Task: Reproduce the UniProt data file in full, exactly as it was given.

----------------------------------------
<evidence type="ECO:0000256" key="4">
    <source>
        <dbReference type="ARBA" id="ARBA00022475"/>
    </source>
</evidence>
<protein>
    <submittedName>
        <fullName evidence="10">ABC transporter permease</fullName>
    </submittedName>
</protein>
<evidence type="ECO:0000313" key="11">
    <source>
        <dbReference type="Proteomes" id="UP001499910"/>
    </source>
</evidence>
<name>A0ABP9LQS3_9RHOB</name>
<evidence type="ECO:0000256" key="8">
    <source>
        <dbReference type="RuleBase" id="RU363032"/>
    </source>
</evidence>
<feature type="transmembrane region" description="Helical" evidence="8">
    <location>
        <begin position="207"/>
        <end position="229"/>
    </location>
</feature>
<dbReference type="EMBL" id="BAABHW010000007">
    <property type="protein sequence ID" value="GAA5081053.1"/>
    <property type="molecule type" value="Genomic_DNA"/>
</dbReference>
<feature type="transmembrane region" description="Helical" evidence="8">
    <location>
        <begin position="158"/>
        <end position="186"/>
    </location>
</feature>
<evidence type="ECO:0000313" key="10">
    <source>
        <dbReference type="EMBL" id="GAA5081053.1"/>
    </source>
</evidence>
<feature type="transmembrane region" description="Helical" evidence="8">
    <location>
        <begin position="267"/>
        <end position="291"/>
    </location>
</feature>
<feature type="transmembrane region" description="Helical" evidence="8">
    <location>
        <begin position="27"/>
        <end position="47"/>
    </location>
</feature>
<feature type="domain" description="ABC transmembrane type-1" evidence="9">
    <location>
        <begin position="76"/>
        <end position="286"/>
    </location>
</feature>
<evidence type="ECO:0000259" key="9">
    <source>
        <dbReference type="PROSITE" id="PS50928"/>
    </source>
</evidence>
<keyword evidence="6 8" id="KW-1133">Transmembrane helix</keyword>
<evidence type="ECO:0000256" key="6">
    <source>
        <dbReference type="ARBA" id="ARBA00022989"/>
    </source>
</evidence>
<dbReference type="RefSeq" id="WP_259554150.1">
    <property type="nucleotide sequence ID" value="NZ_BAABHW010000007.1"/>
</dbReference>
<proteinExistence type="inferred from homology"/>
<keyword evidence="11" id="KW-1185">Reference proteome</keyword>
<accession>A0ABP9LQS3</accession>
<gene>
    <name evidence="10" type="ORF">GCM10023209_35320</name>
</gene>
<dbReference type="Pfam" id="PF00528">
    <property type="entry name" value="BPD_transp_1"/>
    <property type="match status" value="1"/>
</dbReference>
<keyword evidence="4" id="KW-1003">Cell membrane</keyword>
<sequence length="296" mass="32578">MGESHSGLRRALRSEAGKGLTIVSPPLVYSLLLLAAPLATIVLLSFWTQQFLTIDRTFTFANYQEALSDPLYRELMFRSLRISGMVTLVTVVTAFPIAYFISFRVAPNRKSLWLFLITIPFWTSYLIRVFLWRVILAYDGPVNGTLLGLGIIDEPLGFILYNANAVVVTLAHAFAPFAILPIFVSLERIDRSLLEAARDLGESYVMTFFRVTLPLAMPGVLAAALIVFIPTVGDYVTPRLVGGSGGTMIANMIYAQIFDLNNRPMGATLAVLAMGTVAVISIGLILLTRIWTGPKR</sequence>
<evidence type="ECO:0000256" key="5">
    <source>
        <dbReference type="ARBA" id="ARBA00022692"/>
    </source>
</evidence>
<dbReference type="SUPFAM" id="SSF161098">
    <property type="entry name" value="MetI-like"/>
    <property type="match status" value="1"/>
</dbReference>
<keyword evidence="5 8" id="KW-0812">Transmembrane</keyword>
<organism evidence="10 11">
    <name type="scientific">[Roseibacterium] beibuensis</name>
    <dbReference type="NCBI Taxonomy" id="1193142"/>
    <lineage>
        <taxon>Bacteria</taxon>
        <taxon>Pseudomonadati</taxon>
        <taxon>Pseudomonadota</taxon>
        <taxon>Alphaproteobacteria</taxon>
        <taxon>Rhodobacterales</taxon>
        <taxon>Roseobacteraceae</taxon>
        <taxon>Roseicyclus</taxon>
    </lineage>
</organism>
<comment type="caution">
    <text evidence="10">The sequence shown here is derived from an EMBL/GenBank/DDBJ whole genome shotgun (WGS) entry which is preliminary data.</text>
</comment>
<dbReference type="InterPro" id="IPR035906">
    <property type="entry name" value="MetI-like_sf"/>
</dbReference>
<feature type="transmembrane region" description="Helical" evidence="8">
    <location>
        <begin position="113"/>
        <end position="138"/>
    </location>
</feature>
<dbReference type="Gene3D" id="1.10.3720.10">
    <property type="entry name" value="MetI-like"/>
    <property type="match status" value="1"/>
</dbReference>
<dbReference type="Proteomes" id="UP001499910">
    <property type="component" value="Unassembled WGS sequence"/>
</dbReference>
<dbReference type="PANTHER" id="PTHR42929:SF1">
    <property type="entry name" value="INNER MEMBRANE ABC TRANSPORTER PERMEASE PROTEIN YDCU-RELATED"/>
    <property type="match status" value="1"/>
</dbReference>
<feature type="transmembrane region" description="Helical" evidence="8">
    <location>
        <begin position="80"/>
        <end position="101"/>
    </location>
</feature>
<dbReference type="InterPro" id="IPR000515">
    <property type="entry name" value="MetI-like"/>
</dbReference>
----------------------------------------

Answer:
<evidence type="ECO:0000256" key="4">
    <source>
        <dbReference type="ARBA" id="ARBA00022475"/>
    </source>
</evidence>
<protein>
    <submittedName>
        <fullName evidence="10">ABC transporter permease</fullName>
    </submittedName>
</protein>
<evidence type="ECO:0000313" key="11">
    <source>
        <dbReference type="Proteomes" id="UP001499910"/>
    </source>
</evidence>
<name>A0ABP9LQS3_9RHOB</name>
<evidence type="ECO:0000256" key="8">
    <source>
        <dbReference type="RuleBase" id="RU363032"/>
    </source>
</evidence>
<feature type="transmembrane region" description="Helical" evidence="8">
    <location>
        <begin position="207"/>
        <end position="229"/>
    </location>
</feature>
<dbReference type="EMBL" id="BAABHW010000007">
    <property type="protein sequence ID" value="GAA5081053.1"/>
    <property type="molecule type" value="Genomic_DNA"/>
</dbReference>
<feature type="transmembrane region" description="Helical" evidence="8">
    <location>
        <begin position="158"/>
        <end position="186"/>
    </location>
</feature>
<evidence type="ECO:0000313" key="10">
    <source>
        <dbReference type="EMBL" id="GAA5081053.1"/>
    </source>
</evidence>
<feature type="transmembrane region" description="Helical" evidence="8">
    <location>
        <begin position="267"/>
        <end position="291"/>
    </location>
</feature>
<feature type="transmembrane region" description="Helical" evidence="8">
    <location>
        <begin position="27"/>
        <end position="47"/>
    </location>
</feature>
<feature type="domain" description="ABC transmembrane type-1" evidence="9">
    <location>
        <begin position="76"/>
        <end position="286"/>
    </location>
</feature>
<evidence type="ECO:0000259" key="9">
    <source>
        <dbReference type="PROSITE" id="PS50928"/>
    </source>
</evidence>
<keyword evidence="6 8" id="KW-1133">Transmembrane helix</keyword>
<evidence type="ECO:0000256" key="6">
    <source>
        <dbReference type="ARBA" id="ARBA00022989"/>
    </source>
</evidence>
<dbReference type="RefSeq" id="WP_259554150.1">
    <property type="nucleotide sequence ID" value="NZ_BAABHW010000007.1"/>
</dbReference>
<proteinExistence type="inferred from homology"/>
<keyword evidence="11" id="KW-1185">Reference proteome</keyword>
<accession>A0ABP9LQS3</accession>
<gene>
    <name evidence="10" type="ORF">GCM10023209_35320</name>
</gene>
<dbReference type="Pfam" id="PF00528">
    <property type="entry name" value="BPD_transp_1"/>
    <property type="match status" value="1"/>
</dbReference>
<keyword evidence="4" id="KW-1003">Cell membrane</keyword>
<sequence length="296" mass="32578">MGESHSGLRRALRSEAGKGLTIVSPPLVYSLLLLAAPLATIVLLSFWTQQFLTIDRTFTFANYQEALSDPLYRELMFRSLRISGMVTLVTVVTAFPIAYFISFRVAPNRKSLWLFLITIPFWTSYLIRVFLWRVILAYDGPVNGTLLGLGIIDEPLGFILYNANAVVVTLAHAFAPFAILPIFVSLERIDRSLLEAARDLGESYVMTFFRVTLPLAMPGVLAAALIVFIPTVGDYVTPRLVGGSGGTMIANMIYAQIFDLNNRPMGATLAVLAMGTVAVISIGLILLTRIWTGPKR</sequence>
<evidence type="ECO:0000256" key="5">
    <source>
        <dbReference type="ARBA" id="ARBA00022692"/>
    </source>
</evidence>
<dbReference type="SUPFAM" id="SSF161098">
    <property type="entry name" value="MetI-like"/>
    <property type="match status" value="1"/>
</dbReference>
<keyword evidence="5 8" id="KW-0812">Transmembrane</keyword>
<organism evidence="10 11">
    <name type="scientific">[Roseibacterium] beibuensis</name>
    <dbReference type="NCBI Taxonomy" id="1193142"/>
    <lineage>
        <taxon>Bacteria</taxon>
        <taxon>Pseudomonadati</taxon>
        <taxon>Pseudomonadota</taxon>
        <taxon>Alphaproteobacteria</taxon>
        <taxon>Rhodobacterales</taxon>
        <taxon>Roseobacteraceae</taxon>
        <taxon>Roseicyclus</taxon>
    </lineage>
</organism>
<comment type="caution">
    <text evidence="10">The sequence shown here is derived from an EMBL/GenBank/DDBJ whole genome shotgun (WGS) entry which is preliminary data.</text>
</comment>
<dbReference type="InterPro" id="IPR035906">
    <property type="entry name" value="MetI-like_sf"/>
</dbReference>
<feature type="transmembrane region" description="Helical" evidence="8">
    <location>
        <begin position="113"/>
        <end position="138"/>
    </location>
</feature>
<dbReference type="Gene3D" id="1.10.3720.10">
    <property type="entry name" value="MetI-like"/>
    <property type="match status" value="1"/>
</dbReference>
<dbReference type="Proteomes" id="UP001499910">
    <property type="component" value="Unassembled WGS sequence"/>
</dbReference>
<dbReference type="PANTHER" id="PTHR42929:SF1">
    <property type="entry name" value="INNER MEMBRANE ABC TRANSPORTER PERMEASE PROTEIN YDCU-RELATED"/>
    <property type="match status" value="1"/>
</dbReference>
<feature type="transmembrane region" description="Helical" evidence="8">
    <location>
        <begin position="80"/>
        <end position="101"/>
    </location>
</feature>
<dbReference type="InterPro" id="IPR000515">
    <property type="entry name" value="MetI-like"/>
</dbReference>